Owners were given an unexpected helping hand after Tesla remotely upgraded vehicle batteries to their highest capacity. This little extra juice provided an extra up to 40 miles of range. It is, however, temporary and will be withdrawn within a few days.
The massive evacuation preceding – and during – Irma prompted a Tesla customer to request this assistance. Range anxiety had to be on the minds of all T drivers heading for safety.
“There are a lot Tesla owners in Florida and they are also escaping north using the Supercharger network,” Fred Lambert wrote for Electrek. “Now Tesla has even facilitated travels for some of them as the automaker remotely unlocked the full battery pack capacity of Model S/X 60/60D vehicles with 75 kWh battery packs.”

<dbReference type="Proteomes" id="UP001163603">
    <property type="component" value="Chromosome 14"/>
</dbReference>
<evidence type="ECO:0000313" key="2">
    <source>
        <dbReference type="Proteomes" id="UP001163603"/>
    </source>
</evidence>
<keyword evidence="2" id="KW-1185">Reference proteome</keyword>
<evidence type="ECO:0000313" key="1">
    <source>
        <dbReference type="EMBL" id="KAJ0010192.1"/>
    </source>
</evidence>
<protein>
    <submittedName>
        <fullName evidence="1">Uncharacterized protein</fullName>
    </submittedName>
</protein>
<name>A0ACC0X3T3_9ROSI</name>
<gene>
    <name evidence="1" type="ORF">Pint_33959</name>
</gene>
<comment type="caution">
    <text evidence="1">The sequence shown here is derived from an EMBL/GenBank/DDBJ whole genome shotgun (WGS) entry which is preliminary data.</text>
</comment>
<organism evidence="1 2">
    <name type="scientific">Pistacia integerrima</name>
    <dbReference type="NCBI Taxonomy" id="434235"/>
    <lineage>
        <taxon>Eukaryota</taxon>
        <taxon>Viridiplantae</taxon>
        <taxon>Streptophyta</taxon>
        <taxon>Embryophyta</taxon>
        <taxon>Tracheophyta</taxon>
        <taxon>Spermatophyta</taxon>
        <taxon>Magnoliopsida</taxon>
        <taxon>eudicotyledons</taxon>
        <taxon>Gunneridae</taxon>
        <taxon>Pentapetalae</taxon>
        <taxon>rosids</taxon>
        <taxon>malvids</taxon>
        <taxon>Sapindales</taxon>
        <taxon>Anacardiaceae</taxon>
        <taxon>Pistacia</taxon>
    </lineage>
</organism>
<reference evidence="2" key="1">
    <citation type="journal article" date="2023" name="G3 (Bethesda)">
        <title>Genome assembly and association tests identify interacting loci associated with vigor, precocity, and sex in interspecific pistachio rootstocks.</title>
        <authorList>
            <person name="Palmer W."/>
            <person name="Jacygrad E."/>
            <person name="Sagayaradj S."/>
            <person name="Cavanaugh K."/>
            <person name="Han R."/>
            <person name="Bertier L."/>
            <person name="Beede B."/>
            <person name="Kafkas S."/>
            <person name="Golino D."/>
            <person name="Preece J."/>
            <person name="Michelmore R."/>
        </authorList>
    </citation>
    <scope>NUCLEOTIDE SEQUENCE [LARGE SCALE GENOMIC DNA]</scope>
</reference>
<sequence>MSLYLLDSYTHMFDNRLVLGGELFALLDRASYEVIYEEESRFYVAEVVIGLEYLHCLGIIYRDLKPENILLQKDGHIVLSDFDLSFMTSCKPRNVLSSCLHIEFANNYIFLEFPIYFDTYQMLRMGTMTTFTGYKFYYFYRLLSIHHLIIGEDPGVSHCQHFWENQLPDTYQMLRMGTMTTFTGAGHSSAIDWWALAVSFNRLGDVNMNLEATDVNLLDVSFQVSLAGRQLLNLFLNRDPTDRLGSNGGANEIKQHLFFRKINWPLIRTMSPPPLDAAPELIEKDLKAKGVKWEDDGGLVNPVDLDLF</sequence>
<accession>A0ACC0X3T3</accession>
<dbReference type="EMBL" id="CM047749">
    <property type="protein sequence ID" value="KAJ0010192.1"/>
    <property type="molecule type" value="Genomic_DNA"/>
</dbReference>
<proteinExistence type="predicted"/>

Model S and X 75kWh batteries (sold software-limited on 60 kWh or 70 kWh capacity, requiring around $5K for the push to 75 kWh) were boosted to full. A great gesture from Tesla and undoubtedly all recipients affected were grateful for to reduce the stress in safely reaching the next Supercharger.
This altruistic gesture does, however, leave questions. How far can an auto manufacturer go to in altering the configuration of a vehicle at their discretion – post-purchase?
There are definitely two sides to this story.
Obviously, Tesla contributed to the cause and should be applauded for doing all within their power to aid owners in possible distress.
On the other hand, the company unilaterally made the decision on a major software push without owner permission. In the case of emergency, it is highly appropriate, but guidelines on an auto manufacturer’s ability to utilize system integration and highly sophisticated monitoring to access a customer’s vehicle will require some legislation.